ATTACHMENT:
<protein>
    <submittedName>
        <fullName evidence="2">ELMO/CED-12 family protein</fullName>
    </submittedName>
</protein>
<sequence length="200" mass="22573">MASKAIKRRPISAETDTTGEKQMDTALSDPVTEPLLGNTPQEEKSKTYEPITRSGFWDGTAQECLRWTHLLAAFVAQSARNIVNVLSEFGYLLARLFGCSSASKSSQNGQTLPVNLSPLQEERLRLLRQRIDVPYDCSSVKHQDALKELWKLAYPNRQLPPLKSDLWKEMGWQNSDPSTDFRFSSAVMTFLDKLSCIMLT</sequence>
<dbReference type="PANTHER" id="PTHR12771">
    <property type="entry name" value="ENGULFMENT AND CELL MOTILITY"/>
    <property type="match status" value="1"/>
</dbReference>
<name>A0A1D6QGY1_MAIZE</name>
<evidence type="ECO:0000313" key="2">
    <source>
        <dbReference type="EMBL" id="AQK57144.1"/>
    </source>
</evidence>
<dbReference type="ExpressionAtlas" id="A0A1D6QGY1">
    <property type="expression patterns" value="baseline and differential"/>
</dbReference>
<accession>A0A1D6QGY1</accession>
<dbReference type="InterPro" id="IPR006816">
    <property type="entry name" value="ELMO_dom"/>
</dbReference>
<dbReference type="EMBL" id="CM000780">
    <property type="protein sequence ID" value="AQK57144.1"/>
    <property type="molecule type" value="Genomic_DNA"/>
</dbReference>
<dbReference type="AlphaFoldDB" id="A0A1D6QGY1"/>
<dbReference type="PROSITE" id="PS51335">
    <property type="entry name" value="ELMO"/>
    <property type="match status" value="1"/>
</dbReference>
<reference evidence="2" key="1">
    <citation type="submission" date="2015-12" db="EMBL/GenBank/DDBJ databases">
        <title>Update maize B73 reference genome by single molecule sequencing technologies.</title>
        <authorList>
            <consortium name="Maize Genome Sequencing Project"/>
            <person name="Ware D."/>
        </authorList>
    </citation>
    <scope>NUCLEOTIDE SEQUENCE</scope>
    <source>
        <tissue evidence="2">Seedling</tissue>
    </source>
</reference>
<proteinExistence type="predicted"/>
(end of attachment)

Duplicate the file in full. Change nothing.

<protein>
    <submittedName>
        <fullName evidence="2">ELMO/CED-12 family protein</fullName>
    </submittedName>
</protein>
<sequence length="200" mass="22573">MASKAIKRRPISAETDTTGEKQMDTALSDPVTEPLLGNTPQEEKSKTYEPITRSGFWDGTAQECLRWTHLLAAFVAQSARNIVNVLSEFGYLLARLFGCSSASKSSQNGQTLPVNLSPLQEERLRLLRQRIDVPYDCSSVKHQDALKELWKLAYPNRQLPPLKSDLWKEMGWQNSDPSTDFRFSSAVMTFLDKLSCIMLT</sequence>
<dbReference type="PANTHER" id="PTHR12771">
    <property type="entry name" value="ENGULFMENT AND CELL MOTILITY"/>
    <property type="match status" value="1"/>
</dbReference>
<name>A0A1D6QGY1_MAIZE</name>
<evidence type="ECO:0000313" key="2">
    <source>
        <dbReference type="EMBL" id="AQK57144.1"/>
    </source>
</evidence>
<dbReference type="ExpressionAtlas" id="A0A1D6QGY1">
    <property type="expression patterns" value="baseline and differential"/>
</dbReference>
<accession>A0A1D6QGY1</accession>
<dbReference type="InterPro" id="IPR006816">
    <property type="entry name" value="ELMO_dom"/>
</dbReference>
<dbReference type="EMBL" id="CM000780">
    <property type="protein sequence ID" value="AQK57144.1"/>
    <property type="molecule type" value="Genomic_DNA"/>
</dbReference>
<dbReference type="AlphaFoldDB" id="A0A1D6QGY1"/>
<dbReference type="PROSITE" id="PS51335">
    <property type="entry name" value="ELMO"/>
    <property type="match status" value="1"/>
</dbReference>
<reference evidence="2" key="1">
    <citation type="submission" date="2015-12" db="EMBL/GenBank/DDBJ databases">
        <title>Update maize B73 reference genome by single molecule sequencing technologies.</title>
        <authorList>
            <consortium name="Maize Genome Sequencing Project"/>
            <person name="Ware D."/>
        </authorList>
    </citation>
    <scope>NUCLEOTIDE SEQUENCE</scope>
    <source>
        <tissue evidence="2">Seedling</tissue>
    </source>
</reference>
<proteinExistence type="predicted"/>